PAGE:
The cases have been gruesome and atrocious. Anand Gowda, who works for People for Animals in Bengaluru came across a kite on March 11, with its upper beak removed and talons cut. “Politicians and upper class people have been known to indulge in black magic which results in such cruelties. We get an average of 2-4 kites per six months. Depending on the bird’s condition, we either release it to the wild after treating it or take care of it in our lifetime care system.”
Sumanth Bindhumadhav of Humane Society International, India, said, “In the past 8-10 months, we have rescued about 42 to 44 owls, mostly from south Indian states. We have also rescued quite a few slender lorises that were being used for black magic. Uttar Pradesh has always seen the highest number of owl trafficking, while for slender loris, it’s the south Indian states of Kerala, Karnataka and Tamil Nadu.”
Bindhumadhav also talked about a new trend among traffickers. “We have seen a rise in the illegal trade of pangolins struck by lightning. Traffickers have been rigging up a tester used by electricians in such a manner that it lights up no matter what surface it touches. Therefore, it also lights up when it touches a pangolin struck by lightning. This has led to a theory among the unsuspecting masses that these pangolins have the ability to store electricity. We are not sure of the end purpose of this but they are definitely not being used as pets. These incidents have been occurring for the past 6-8 months and the animals could have been used for black magic. We have had about 5-6 reports in Karnataka alone. Pangolin trade is the highest in Madhya Pradesh and we are seeing a rise in Karnataka and Tamil Nadu.”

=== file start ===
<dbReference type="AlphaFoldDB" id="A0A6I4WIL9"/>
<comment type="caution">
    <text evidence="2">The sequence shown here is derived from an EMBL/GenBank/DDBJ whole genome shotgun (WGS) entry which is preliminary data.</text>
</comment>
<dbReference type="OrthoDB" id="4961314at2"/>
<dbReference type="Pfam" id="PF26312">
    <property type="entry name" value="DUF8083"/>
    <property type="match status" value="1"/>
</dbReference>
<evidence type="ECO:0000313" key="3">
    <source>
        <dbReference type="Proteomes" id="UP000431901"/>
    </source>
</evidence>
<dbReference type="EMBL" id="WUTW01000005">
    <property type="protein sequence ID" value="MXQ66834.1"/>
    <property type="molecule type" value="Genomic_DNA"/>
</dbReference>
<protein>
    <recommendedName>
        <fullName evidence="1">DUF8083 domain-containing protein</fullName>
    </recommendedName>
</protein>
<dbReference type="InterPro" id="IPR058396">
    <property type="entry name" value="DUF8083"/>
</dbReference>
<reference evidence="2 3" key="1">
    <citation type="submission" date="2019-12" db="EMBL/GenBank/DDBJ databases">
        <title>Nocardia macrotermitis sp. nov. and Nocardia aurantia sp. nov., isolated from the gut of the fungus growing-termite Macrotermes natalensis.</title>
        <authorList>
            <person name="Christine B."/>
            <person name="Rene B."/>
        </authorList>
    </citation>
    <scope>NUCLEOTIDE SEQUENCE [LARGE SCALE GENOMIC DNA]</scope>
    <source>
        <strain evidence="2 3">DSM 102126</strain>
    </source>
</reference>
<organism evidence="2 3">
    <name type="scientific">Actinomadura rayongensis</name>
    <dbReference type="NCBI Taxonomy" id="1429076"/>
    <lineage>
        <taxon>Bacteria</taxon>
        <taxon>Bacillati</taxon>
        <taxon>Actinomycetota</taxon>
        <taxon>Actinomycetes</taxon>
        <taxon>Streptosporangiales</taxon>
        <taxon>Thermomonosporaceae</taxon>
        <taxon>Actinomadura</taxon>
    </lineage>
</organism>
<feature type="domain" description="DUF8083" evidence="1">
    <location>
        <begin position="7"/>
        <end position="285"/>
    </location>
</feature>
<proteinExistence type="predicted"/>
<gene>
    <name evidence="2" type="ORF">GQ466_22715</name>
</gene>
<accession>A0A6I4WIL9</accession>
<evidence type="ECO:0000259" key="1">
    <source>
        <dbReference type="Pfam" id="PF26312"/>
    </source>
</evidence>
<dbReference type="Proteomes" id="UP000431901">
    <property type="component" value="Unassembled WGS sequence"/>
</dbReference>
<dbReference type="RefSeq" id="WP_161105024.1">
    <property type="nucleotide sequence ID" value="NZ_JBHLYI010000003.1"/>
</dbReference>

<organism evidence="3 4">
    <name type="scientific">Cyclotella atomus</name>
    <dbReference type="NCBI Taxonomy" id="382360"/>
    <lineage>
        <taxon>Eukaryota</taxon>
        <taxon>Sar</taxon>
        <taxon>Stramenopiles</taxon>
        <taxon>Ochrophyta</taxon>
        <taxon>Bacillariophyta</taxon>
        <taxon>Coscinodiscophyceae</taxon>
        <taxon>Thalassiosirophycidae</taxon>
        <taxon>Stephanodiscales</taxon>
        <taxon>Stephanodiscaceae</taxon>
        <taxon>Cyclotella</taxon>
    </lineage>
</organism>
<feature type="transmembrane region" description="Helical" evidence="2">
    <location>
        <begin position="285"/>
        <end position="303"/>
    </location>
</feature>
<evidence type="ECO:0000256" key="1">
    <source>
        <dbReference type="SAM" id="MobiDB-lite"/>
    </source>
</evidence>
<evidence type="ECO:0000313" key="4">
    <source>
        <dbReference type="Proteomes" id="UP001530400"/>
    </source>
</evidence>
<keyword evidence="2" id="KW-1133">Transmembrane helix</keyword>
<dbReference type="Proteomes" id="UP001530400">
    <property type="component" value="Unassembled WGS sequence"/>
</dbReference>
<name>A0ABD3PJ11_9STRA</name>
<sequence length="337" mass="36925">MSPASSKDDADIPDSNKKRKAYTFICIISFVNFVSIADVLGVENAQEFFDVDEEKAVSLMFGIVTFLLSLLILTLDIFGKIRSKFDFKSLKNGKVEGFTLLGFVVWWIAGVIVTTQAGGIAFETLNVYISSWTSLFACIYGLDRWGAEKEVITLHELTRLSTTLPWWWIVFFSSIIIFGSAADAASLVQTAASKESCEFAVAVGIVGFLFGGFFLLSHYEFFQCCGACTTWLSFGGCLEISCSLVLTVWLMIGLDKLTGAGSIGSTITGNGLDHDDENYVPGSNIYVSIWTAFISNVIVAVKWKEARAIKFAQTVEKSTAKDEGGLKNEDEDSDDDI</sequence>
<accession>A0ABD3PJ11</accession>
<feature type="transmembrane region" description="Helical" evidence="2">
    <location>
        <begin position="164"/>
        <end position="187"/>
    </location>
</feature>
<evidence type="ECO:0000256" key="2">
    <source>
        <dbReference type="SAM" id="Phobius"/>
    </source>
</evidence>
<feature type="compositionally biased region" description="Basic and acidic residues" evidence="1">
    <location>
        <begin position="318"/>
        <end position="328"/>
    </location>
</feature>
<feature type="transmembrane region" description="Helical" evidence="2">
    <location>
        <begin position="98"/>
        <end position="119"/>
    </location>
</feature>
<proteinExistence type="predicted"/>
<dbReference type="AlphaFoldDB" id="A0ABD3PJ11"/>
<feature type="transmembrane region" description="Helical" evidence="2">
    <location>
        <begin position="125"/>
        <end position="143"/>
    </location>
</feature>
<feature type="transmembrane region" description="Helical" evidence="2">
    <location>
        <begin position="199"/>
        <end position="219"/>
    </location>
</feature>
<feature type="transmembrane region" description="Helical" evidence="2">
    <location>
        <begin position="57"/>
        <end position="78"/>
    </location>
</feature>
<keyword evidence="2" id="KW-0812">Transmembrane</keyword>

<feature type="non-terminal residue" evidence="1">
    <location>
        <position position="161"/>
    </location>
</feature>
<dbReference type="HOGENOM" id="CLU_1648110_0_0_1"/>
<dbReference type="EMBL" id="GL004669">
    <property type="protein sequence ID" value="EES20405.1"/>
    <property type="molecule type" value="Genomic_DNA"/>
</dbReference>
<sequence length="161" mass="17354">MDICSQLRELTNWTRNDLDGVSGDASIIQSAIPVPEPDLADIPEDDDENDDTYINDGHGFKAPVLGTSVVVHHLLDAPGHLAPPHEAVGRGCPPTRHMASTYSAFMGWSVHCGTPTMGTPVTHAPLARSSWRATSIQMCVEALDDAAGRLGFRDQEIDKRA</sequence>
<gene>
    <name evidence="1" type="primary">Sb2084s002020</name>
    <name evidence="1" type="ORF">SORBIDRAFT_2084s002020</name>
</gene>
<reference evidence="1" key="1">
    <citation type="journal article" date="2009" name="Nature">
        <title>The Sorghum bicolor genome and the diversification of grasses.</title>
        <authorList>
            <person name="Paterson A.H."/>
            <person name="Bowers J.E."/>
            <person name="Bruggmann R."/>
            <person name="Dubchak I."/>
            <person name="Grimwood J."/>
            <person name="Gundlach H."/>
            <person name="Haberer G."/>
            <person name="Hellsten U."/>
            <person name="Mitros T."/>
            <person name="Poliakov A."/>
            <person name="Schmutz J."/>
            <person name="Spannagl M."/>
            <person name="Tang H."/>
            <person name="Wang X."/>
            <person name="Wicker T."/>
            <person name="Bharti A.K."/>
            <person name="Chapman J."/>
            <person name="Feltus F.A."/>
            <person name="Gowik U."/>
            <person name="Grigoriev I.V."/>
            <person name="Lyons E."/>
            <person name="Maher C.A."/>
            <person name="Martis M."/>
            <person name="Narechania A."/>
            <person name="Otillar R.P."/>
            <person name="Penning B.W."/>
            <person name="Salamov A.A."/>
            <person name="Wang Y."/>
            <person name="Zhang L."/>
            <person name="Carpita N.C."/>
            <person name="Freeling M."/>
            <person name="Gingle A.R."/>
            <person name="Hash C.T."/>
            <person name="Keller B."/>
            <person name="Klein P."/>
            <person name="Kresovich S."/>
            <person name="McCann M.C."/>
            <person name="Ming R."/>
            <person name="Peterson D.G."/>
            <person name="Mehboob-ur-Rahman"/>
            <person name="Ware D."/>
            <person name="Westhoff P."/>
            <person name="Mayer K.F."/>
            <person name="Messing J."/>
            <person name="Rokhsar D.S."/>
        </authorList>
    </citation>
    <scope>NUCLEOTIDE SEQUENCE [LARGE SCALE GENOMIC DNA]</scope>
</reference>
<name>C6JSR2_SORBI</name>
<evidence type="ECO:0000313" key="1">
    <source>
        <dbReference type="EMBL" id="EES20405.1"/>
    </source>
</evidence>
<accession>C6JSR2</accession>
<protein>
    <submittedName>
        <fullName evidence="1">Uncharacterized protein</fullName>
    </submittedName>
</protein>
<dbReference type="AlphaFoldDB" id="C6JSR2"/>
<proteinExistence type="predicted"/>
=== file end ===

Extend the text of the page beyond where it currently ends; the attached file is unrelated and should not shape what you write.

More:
Will these animals ever get respite from such brutalities? Roopa believes, “The police might have to conduct undercover operations to arrest these people and bring them to justice. Another method is to create awareness among people.”
When asked about measures taken by their organisations to tackle such practices, Darshan Desai of Prayas Environment Charitable Trust, Surat, said, “We had a massive campaign to raid and confiscate the materials or animals used in some flea market areas and had exemplary legal cases. Proper news coverage was given to create awareness. From then on, we hold many awareness programs during festivals to spread the message among common people not to perform or participate in such activities. Our latest confiscation was last month when three turtles were saved and a lady arrested.”
HIS, said Bindhumadhav, runs various campaigns against trade of wild animals and owls, which are used extensively in black magic and traditional medicines. HSI also has ground reporters who give them first-hand information about such trade. “We work with law enforcement agencies to help rehabilitate these animals. We also train the judiciary and prosecutors to ensure maximum punishment for the perpetrators, which will serve as a deterrent. The wildlife protection act is quite enough in itself. The problem lies in implementation. Criminals do not get punishment severe enough due to which such practices are rampant.”